Sexual performance anxiety may be a common problem, but just how prevalent is it? We sought the answer to this question and more in the first section of our study.
The results show that if you have ever experienced performance anxiety during sex, you are by no means alone. Seven out of 10 people said they have experienced performance anxiety during sexual activity. In fact, researchers say sexual performance anxiety is one of the most prevalent sexual complaints.
While performance anxiety was more common among men at 73.5%, 67.2% of women said they have also experienced anxiety of this nature. Even if you haven’t experienced performance anxiety yourself, chances are you’ve encountered someone who has. Over 42% of people said they have had a partner who experienced performance anxiety. Unfortunately, this problem led over 17% of people to end a sexual relationship.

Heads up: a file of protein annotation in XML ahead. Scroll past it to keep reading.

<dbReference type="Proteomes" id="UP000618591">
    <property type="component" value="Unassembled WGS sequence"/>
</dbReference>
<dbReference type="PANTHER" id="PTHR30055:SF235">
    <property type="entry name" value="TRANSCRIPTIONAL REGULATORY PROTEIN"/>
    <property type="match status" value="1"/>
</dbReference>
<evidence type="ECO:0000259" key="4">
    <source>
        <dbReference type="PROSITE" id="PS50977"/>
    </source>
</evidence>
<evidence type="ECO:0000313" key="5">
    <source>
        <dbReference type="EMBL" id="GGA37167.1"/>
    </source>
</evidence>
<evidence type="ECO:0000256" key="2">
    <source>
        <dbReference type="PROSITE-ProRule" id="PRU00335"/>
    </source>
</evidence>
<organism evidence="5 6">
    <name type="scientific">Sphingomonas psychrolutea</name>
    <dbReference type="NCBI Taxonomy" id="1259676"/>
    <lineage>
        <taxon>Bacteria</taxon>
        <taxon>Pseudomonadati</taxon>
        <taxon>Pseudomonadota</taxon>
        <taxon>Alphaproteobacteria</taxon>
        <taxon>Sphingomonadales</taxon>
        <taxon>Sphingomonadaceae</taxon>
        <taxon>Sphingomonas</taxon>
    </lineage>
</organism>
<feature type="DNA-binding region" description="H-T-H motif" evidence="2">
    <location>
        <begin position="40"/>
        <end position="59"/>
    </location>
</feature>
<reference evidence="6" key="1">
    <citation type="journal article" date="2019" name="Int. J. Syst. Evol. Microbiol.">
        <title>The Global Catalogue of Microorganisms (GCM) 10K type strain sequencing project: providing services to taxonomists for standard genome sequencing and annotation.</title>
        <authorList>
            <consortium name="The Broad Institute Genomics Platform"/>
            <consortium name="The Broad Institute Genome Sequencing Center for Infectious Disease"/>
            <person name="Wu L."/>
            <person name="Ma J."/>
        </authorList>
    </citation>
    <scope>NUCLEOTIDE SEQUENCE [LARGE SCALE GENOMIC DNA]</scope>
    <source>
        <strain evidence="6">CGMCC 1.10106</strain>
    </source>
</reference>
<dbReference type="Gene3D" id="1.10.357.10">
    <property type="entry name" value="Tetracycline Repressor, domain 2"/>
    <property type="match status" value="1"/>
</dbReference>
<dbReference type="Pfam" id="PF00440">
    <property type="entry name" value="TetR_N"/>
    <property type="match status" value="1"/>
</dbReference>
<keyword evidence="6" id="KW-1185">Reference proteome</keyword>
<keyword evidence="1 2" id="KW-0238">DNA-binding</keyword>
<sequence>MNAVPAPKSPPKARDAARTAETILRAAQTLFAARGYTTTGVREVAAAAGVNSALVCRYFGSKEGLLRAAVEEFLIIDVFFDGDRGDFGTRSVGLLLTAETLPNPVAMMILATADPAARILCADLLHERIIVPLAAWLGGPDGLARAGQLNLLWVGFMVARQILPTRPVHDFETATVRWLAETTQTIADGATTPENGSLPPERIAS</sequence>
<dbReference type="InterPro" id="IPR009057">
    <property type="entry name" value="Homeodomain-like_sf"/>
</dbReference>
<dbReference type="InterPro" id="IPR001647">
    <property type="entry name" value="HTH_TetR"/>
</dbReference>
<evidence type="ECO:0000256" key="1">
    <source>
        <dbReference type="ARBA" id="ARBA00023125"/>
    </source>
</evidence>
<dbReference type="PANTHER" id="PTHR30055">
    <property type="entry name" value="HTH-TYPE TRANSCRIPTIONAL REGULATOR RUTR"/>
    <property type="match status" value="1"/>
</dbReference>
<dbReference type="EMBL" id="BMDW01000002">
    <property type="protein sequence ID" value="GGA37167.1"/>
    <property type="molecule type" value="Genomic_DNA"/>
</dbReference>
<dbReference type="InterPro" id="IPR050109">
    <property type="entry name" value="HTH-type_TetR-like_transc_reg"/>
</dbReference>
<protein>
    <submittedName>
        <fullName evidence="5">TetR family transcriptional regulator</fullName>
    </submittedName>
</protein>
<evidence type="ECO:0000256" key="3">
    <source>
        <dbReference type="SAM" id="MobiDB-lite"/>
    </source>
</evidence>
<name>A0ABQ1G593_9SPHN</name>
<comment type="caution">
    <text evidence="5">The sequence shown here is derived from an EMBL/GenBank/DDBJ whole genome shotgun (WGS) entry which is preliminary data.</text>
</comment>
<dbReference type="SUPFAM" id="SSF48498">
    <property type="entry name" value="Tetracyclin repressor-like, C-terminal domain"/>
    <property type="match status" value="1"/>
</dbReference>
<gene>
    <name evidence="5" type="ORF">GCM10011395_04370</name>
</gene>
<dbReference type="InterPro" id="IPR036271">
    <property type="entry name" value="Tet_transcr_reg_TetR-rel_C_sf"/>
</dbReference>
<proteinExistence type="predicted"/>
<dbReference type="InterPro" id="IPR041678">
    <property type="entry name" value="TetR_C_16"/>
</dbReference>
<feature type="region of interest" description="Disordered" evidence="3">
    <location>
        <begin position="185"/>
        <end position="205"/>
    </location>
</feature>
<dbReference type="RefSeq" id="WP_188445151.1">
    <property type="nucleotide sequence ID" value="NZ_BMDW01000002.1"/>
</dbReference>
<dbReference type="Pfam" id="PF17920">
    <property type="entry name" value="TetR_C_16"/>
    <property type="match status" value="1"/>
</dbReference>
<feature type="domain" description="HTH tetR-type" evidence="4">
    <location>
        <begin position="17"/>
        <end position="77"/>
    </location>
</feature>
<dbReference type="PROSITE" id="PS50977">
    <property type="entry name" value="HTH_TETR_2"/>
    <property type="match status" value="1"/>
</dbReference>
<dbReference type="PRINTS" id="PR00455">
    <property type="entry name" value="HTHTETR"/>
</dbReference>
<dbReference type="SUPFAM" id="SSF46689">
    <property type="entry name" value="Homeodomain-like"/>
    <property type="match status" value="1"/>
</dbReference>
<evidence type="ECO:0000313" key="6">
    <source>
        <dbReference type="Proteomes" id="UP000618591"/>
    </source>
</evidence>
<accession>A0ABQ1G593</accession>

Performance anxiety in the bedroom appears to be linked with age. While nearly 80% of 20-somethings reported experiencing performance anxiety, less than 58% of people aged 50 and over said the same. This suggests that performance anxiety is more prevalent in younger generations, corresponding with recent research that found impotence rates have doubled in the past 25 years. Sexual dysfunction is commonly linked to psychological conditions including depression, a condition that has also been on the rise globally since 1990.
For most people who experience performance anxiety, it is only an occasional problem. But over 15% of people said they feel performance anxiety most times they have sex, and 3.6% of people reported experiencing it every time.
Symptoms of Performance Anxiety